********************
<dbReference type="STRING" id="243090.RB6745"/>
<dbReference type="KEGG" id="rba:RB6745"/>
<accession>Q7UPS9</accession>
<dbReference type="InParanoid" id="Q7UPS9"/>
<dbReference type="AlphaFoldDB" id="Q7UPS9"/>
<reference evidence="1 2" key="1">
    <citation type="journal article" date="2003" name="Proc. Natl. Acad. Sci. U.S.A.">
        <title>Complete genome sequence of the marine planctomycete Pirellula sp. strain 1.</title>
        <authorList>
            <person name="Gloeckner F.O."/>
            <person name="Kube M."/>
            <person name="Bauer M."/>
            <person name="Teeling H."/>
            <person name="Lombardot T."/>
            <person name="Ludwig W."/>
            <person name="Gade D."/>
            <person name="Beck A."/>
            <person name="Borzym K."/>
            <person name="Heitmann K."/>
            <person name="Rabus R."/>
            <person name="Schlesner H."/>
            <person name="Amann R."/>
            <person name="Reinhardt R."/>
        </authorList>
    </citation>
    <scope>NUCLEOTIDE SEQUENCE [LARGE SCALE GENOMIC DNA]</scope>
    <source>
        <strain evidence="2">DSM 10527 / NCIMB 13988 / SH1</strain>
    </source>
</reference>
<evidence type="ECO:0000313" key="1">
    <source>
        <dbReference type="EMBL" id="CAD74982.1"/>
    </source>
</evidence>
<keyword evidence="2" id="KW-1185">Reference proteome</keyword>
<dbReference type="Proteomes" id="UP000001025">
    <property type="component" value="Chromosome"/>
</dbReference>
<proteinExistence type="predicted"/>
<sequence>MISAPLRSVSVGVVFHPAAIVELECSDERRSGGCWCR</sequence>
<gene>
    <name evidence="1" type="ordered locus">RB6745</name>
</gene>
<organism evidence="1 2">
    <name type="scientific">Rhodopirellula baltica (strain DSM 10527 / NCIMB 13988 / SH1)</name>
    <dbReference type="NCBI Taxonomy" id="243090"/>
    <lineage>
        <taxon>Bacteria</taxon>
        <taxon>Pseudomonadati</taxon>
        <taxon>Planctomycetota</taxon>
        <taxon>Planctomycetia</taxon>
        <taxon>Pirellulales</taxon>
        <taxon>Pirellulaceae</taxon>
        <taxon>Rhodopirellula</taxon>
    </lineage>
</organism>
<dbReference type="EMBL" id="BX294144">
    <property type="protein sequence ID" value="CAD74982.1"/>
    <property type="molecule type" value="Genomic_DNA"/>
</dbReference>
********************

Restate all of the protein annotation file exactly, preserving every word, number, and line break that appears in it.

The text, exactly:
<dbReference type="STRING" id="243090.RB6745"/>
<dbReference type="KEGG" id="rba:RB6745"/>
<accession>Q7UPS9</accession>
<dbReference type="InParanoid" id="Q7UPS9"/>
<dbReference type="AlphaFoldDB" id="Q7UPS9"/>
<reference evidence="1 2" key="1">
    <citation type="journal article" date="2003" name="Proc. Natl. Acad. Sci. U.S.A.">
        <title>Complete genome sequence of the marine planctomycete Pirellula sp. strain 1.</title>
        <authorList>
            <person name="Gloeckner F.O."/>
            <person name="Kube M."/>
            <person name="Bauer M."/>
            <person name="Teeling H."/>
            <person name="Lombardot T."/>
            <person name="Ludwig W."/>
            <person name="Gade D."/>
            <person name="Beck A."/>
            <person name="Borzym K."/>
            <person name="Heitmann K."/>
            <person name="Rabus R."/>
            <person name="Schlesner H."/>
            <person name="Amann R."/>
            <person name="Reinhardt R."/>
        </authorList>
    </citation>
    <scope>NUCLEOTIDE SEQUENCE [LARGE SCALE GENOMIC DNA]</scope>
    <source>
        <strain evidence="2">DSM 10527 / NCIMB 13988 / SH1</strain>
    </source>
</reference>
<evidence type="ECO:0000313" key="1">
    <source>
        <dbReference type="EMBL" id="CAD74982.1"/>
    </source>
</evidence>
<keyword evidence="2" id="KW-1185">Reference proteome</keyword>
<dbReference type="Proteomes" id="UP000001025">
    <property type="component" value="Chromosome"/>
</dbReference>
<proteinExistence type="predicted"/>
<sequence>MISAPLRSVSVGVVFHPAAIVELECSDERRSGGCWCR</sequence>
<gene>
    <name evidence="1" type="ordered locus">RB6745</name>
</gene>
<organism evidence="1 2">
    <name type="scientific">Rhodopirellula baltica (strain DSM 10527 / NCIMB 13988 / SH1)</name>
    <dbReference type="NCBI Taxonomy" id="243090"/>
    <lineage>
        <taxon>Bacteria</taxon>
        <taxon>Pseudomonadati</taxon>
        <taxon>Planctomycetota</taxon>
        <taxon>Planctomycetia</taxon>
        <taxon>Pirellulales</taxon>
        <taxon>Pirellulaceae</taxon>
        <taxon>Rhodopirellula</taxon>
    </lineage>
</organism>
<dbReference type="EMBL" id="BX294144">
    <property type="protein sequence ID" value="CAD74982.1"/>
    <property type="molecule type" value="Genomic_DNA"/>
</dbReference>